Beyond the policy substance in what President Barack Obama and Prime Minister Stephen Harper had to say today, two questions were in my mind as I settled in to watch their joint news conference.
Firstly, would Harper get what his staff clearly hoped for most out of this event—some telling sign of the beginnings of a personal rapport between the two leaders?
Secondly, would Harper be entirely overshadowed, or might he succeed in putting his stamp on some aspect of the session, steering the give-and-take onto his preferred topics?
To me, it sounded like Harper garnered a modest, but undeniable, personal allusion from Obama, and also managed, near the end of the session, to set a particular tone, and draw Obama into an exchange, on border security.
Harper’s staff emphasized in the run-up to the visit that the two men are close in age and both have young families. The point seemed a bit forced. So I can only guess that the PMO enjoyed a frisson of excitement when Obama indeed alluded to their kids in a comment on combating global warming.
“My hope,” he said, “is that we emerge from this process firmly committed to dealing with an issue that ultimately the Prime Minister’s children and my children are going to have to live with for many years.”
A small thing, perhaps, but who knows what might matter as the men get to know one another?
Harper generally sounded confident in the news conference. He spoke at length, and seemed to warm up as he went along. To my ear, his most forceful remarks came late—and pretty much required a reaction from Obama.
The Prime Minister was talking about border security when he shifted rhetorical gears, from addressing the press to more broadly speaking to Americans.
“I just want to make this clear to our American friends,” Harper said in a tone that began to sound rather stern. “The view of this government is unequivocal: threats to the United States are threats to Canada.”
He went on, taking aim, although without saying so, at persistent American notions of Canada as somehow soft on terrorism. “We as Canadians have every incentive to be as cooperative and alarmed about the threats that exist to the North American continent as do the government and the people of the United States.”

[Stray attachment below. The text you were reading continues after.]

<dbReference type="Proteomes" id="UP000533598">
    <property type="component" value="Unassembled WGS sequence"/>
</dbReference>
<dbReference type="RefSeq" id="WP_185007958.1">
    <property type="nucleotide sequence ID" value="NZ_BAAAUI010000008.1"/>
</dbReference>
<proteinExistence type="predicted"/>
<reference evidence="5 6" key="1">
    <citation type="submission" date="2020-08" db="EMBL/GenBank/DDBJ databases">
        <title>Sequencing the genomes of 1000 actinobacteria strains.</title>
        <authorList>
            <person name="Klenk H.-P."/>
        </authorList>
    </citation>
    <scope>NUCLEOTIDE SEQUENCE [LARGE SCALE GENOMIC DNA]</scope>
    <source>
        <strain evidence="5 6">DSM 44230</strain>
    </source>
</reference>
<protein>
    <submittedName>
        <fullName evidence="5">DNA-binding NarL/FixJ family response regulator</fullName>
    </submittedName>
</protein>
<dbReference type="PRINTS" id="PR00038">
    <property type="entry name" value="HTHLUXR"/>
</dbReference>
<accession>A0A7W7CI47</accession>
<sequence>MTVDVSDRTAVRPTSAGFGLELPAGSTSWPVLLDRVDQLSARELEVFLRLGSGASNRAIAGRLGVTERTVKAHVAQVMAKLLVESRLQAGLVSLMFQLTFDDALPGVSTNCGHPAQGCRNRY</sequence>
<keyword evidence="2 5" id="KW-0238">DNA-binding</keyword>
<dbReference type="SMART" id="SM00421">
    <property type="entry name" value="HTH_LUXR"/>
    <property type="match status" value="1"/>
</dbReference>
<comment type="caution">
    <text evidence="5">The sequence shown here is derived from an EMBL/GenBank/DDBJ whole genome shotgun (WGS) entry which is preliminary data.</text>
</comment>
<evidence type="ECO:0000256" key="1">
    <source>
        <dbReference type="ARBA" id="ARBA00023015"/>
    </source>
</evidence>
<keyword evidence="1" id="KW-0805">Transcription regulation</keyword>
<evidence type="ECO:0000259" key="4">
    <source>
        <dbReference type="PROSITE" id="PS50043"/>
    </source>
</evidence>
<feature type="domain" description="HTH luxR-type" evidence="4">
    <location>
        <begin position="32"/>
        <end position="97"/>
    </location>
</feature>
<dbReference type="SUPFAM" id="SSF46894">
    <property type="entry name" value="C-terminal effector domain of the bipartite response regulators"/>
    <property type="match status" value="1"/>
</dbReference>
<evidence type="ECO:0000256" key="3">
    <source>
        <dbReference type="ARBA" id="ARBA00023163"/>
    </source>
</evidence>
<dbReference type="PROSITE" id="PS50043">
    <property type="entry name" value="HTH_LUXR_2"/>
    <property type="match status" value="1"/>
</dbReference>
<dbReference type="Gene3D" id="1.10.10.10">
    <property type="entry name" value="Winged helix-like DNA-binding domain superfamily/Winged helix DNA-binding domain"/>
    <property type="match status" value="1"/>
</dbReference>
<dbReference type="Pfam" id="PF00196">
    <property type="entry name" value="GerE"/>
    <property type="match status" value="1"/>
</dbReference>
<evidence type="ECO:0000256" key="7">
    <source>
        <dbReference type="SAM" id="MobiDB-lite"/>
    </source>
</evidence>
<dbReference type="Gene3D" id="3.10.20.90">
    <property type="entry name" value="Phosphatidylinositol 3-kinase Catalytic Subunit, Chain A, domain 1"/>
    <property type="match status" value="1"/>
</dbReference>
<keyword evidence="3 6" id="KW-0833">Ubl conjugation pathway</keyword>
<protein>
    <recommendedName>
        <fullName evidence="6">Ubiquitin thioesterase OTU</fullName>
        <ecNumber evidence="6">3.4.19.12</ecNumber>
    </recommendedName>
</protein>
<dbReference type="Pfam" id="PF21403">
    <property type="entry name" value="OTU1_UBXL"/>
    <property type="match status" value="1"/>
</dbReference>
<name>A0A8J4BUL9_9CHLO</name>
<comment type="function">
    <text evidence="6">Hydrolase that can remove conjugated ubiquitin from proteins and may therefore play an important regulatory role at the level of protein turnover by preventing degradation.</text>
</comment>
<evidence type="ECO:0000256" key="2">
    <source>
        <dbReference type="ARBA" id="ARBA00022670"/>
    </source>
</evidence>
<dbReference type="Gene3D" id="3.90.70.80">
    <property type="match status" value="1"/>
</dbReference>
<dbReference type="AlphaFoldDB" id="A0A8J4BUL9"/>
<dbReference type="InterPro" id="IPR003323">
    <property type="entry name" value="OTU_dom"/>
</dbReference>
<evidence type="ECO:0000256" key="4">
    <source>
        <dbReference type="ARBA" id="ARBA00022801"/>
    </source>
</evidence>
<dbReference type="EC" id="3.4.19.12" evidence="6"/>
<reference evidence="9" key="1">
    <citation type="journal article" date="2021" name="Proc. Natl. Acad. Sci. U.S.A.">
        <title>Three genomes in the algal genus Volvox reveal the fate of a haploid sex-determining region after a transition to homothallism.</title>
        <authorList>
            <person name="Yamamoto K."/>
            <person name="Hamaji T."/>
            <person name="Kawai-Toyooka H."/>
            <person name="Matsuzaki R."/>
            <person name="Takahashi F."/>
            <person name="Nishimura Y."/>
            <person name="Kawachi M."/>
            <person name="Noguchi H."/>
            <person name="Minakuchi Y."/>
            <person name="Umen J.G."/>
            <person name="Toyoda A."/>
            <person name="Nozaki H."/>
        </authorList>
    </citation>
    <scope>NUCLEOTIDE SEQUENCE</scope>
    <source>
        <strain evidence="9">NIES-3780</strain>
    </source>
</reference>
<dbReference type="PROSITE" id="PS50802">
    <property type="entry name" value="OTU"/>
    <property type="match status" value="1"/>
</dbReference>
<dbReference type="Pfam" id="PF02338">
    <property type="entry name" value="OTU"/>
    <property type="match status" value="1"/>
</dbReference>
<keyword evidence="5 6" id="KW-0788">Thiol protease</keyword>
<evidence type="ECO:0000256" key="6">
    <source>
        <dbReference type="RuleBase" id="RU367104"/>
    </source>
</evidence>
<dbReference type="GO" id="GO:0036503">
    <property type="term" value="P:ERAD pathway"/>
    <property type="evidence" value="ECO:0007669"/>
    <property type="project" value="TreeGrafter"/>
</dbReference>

Listening to this, and taking in Harper’s urgent tone, Obama evidently felt challenged to say something about it. At this point, he sounded like he was genuinely reacting to Harper, rather than speaking along predetermined lines, or using phrases he had recited many times before.
“Let me just say, to echo what the Prime Minister said, we have no doubt about Canada’s commitment to security in the United States as well as in Canada,” Obama said. “Obviously we’ve got long-lasting relationships, around Norad, for example. The same is true with respect to border security. There’s been extraordinary cooperation and we expect that that will continue.”
The words weren’t dramatic, but they did grow out of the moment. I’m not sure if this will amount to much, but I do know Harper has been preoccupied with border “thickening” for well over a year. He had been frustrated by his inability to get the George W. Bush administration to seriously address the way security measures are slowing trade and travel. Today’s press conference exchange on the matter now ensures that Obama didn’t leave Ottawa without realizing Harper’s frustration on this file.
So Harper succeeded in garnering a nod from Obama to the fact that they are both fathers of young children, and he managed to generate at least one somewhat spontaneous moment with the President at their one public event of the day.
Yet I’m not one of those who believes that, going forward, the personal dynamic between them will truly be the defining factor in the bilateral relationship. Listen closely, and Obama sounds like a President unusually attuned to the calendar of global summits and multilateral meetings—the formal agenda of world diplomacy.
He made precise references to no fewer than three important summits coming up in April alone: the NATO heads of state and government meeting Strasbourg, France and Kehl, Germany, where Afghanistan will be a key topic; Summit of the Americas in Trinidad; and the G20 summit in London, which could be the next critical point for coordinating reaction to the global recession.
Obama evidently has all these upcoming summits in mind—he sprinkled allusions to them through his answers. (He also referred to key United National climate change conference in Copenhagen next December.) He’s clearly thinking in terms of opportunities—formal, structured, planned opportunities—to build consensus around just about every important policy file.
For a country like Canada, this approach should offer a trove of opportunities. Obama will need allies at each summit. Canadian politicians and officials should seize the chance to build working relationships around those meetings, and the especially the inevitable planning sessions of officials and ministers that lay the groundwork for the big events.
Ultimately, a high-profile visit like today’s only matters to the degree that it sets the agenda for the many no-profile meetings that follow.